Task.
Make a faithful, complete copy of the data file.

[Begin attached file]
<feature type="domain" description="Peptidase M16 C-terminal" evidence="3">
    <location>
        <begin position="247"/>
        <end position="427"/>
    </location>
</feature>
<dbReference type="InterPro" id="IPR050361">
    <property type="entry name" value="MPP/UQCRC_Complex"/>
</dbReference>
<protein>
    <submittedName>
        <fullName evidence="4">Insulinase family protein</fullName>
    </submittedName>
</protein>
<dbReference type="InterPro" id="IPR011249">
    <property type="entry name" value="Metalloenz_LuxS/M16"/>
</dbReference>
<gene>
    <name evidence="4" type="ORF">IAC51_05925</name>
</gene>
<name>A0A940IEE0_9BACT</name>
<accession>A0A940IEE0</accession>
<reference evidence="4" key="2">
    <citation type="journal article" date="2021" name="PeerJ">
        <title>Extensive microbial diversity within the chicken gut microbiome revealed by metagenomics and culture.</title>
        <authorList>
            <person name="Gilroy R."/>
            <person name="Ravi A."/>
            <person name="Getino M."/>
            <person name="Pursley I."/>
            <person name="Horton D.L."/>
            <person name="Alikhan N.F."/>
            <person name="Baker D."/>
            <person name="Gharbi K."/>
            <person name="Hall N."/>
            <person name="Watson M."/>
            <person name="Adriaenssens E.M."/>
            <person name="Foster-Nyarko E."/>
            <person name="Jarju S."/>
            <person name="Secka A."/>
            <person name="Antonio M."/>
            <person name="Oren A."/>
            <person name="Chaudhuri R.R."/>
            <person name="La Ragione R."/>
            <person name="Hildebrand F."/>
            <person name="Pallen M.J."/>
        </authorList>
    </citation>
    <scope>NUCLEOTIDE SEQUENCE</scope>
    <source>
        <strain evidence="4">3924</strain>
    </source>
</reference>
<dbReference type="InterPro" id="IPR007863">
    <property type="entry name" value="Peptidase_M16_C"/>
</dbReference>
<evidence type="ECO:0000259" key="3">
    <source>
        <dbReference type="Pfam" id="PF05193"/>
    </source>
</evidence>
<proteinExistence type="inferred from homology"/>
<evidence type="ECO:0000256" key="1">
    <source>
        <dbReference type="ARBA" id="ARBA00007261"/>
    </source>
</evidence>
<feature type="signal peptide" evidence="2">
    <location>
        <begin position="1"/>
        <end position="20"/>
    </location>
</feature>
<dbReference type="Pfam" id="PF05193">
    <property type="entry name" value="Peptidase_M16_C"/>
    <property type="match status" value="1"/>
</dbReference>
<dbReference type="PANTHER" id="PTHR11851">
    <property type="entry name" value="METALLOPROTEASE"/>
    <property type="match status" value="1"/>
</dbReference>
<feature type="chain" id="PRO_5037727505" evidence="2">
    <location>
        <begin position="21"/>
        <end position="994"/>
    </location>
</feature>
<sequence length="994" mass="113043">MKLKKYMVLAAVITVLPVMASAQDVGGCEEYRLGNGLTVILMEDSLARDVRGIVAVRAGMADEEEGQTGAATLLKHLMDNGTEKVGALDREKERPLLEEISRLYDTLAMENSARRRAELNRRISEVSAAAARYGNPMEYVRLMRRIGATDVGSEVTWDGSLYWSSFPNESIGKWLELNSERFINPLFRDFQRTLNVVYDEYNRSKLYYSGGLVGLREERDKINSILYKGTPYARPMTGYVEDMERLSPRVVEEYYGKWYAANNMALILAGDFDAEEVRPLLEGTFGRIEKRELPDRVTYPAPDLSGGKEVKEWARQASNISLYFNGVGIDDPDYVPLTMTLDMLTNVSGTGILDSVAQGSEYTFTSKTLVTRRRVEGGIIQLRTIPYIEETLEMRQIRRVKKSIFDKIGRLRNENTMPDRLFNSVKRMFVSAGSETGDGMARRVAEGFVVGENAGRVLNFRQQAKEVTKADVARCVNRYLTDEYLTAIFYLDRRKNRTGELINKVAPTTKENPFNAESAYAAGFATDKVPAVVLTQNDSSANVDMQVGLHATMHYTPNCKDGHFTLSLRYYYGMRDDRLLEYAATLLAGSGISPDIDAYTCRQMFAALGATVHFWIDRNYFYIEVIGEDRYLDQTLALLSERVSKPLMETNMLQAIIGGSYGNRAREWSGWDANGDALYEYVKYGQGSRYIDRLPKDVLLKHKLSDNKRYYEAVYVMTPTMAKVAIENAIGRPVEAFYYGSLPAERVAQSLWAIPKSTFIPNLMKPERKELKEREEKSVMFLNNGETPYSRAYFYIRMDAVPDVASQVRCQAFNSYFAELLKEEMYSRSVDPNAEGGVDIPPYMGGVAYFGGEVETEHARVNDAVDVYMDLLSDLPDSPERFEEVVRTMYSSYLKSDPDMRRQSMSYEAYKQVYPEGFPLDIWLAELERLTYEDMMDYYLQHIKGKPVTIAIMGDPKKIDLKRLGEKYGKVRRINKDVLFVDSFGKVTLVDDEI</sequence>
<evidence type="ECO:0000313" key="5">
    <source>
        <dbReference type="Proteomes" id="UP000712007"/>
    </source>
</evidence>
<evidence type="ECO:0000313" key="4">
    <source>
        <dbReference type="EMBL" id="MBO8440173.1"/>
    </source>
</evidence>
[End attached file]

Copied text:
<feature type="domain" description="Peptidase M16 C-terminal" evidence="3">
    <location>
        <begin position="247"/>
        <end position="427"/>
    </location>
</feature>
<dbReference type="InterPro" id="IPR050361">
    <property type="entry name" value="MPP/UQCRC_Complex"/>
</dbReference>
<protein>
    <submittedName>
        <fullName evidence="4">Insulinase family protein</fullName>
    </submittedName>
</protein>
<dbReference type="InterPro" id="IPR011249">
    <property type="entry name" value="Metalloenz_LuxS/M16"/>
</dbReference>
<gene>
    <name evidence="4" type="ORF">IAC51_05925</name>
</gene>
<name>A0A940IEE0_9BACT</name>
<accession>A0A940IEE0</accession>
<reference evidence="4" key="2">
    <citation type="journal article" date="2021" name="PeerJ">
        <title>Extensive microbial diversity within the chicken gut microbiome revealed by metagenomics and culture.</title>
        <authorList>
            <person name="Gilroy R."/>
            <person name="Ravi A."/>
            <person name="Getino M."/>
            <person name="Pursley I."/>
            <person name="Horton D.L."/>
            <person name="Alikhan N.F."/>
            <person name="Baker D."/>
            <person name="Gharbi K."/>
            <person name="Hall N."/>
            <person name="Watson M."/>
            <person name="Adriaenssens E.M."/>
            <person name="Foster-Nyarko E."/>
            <person name="Jarju S."/>
            <person name="Secka A."/>
            <person name="Antonio M."/>
            <person name="Oren A."/>
            <person name="Chaudhuri R.R."/>
            <person name="La Ragione R."/>
            <person name="Hildebrand F."/>
            <person name="Pallen M.J."/>
        </authorList>
    </citation>
    <scope>NUCLEOTIDE SEQUENCE</scope>
    <source>
        <strain evidence="4">3924</strain>
    </source>
</reference>
<dbReference type="InterPro" id="IPR007863">
    <property type="entry name" value="Peptidase_M16_C"/>
</dbReference>
<evidence type="ECO:0000259" key="3">
    <source>
        <dbReference type="Pfam" id="PF05193"/>
    </source>
</evidence>
<proteinExistence type="inferred from homology"/>
<evidence type="ECO:0000256" key="1">
    <source>
        <dbReference type="ARBA" id="ARBA00007261"/>
    </source>
</evidence>
<feature type="signal peptide" evidence="2">
    <location>
        <begin position="1"/>
        <end position="20"/>
    </location>
</feature>
<dbReference type="Pfam" id="PF05193">
    <property type="entry name" value="Peptidase_M16_C"/>
    <property type="match status" value="1"/>
</dbReference>
<dbReference type="PANTHER" id="PTHR11851">
    <property type="entry name" value="METALLOPROTEASE"/>
    <property type="match status" value="1"/>
</dbReference>
<feature type="chain" id="PRO_5037727505" evidence="2">
    <location>
        <begin position="21"/>
        <end position="994"/>
    </location>
</feature>
<sequence length="994" mass="113043">MKLKKYMVLAAVITVLPVMASAQDVGGCEEYRLGNGLTVILMEDSLARDVRGIVAVRAGMADEEEGQTGAATLLKHLMDNGTEKVGALDREKERPLLEEISRLYDTLAMENSARRRAELNRRISEVSAAAARYGNPMEYVRLMRRIGATDVGSEVTWDGSLYWSSFPNESIGKWLELNSERFINPLFRDFQRTLNVVYDEYNRSKLYYSGGLVGLREERDKINSILYKGTPYARPMTGYVEDMERLSPRVVEEYYGKWYAANNMALILAGDFDAEEVRPLLEGTFGRIEKRELPDRVTYPAPDLSGGKEVKEWARQASNISLYFNGVGIDDPDYVPLTMTLDMLTNVSGTGILDSVAQGSEYTFTSKTLVTRRRVEGGIIQLRTIPYIEETLEMRQIRRVKKSIFDKIGRLRNENTMPDRLFNSVKRMFVSAGSETGDGMARRVAEGFVVGENAGRVLNFRQQAKEVTKADVARCVNRYLTDEYLTAIFYLDRRKNRTGELINKVAPTTKENPFNAESAYAAGFATDKVPAVVLTQNDSSANVDMQVGLHATMHYTPNCKDGHFTLSLRYYYGMRDDRLLEYAATLLAGSGISPDIDAYTCRQMFAALGATVHFWIDRNYFYIEVIGEDRYLDQTLALLSERVSKPLMETNMLQAIIGGSYGNRAREWSGWDANGDALYEYVKYGQGSRYIDRLPKDVLLKHKLSDNKRYYEAVYVMTPTMAKVAIENAIGRPVEAFYYGSLPAERVAQSLWAIPKSTFIPNLMKPERKELKEREEKSVMFLNNGETPYSRAYFYIRMDAVPDVASQVRCQAFNSYFAELLKEEMYSRSVDPNAEGGVDIPPYMGGVAYFGGEVETEHARVNDAVDVYMDLLSDLPDSPERFEEVVRTMYSSYLKSDPDMRRQSMSYEAYKQVYPEGFPLDIWLAELERLTYEDMMDYYLQHIKGKPVTIAIMGDPKKIDLKRLGEKYGKVRRINKDVLFVDSFGKVTLVDDEI</sequence>
<evidence type="ECO:0000313" key="5">
    <source>
        <dbReference type="Proteomes" id="UP000712007"/>
    </source>
</evidence>
<evidence type="ECO:0000313" key="4">
    <source>
        <dbReference type="EMBL" id="MBO8440173.1"/>
    </source>
</evidence>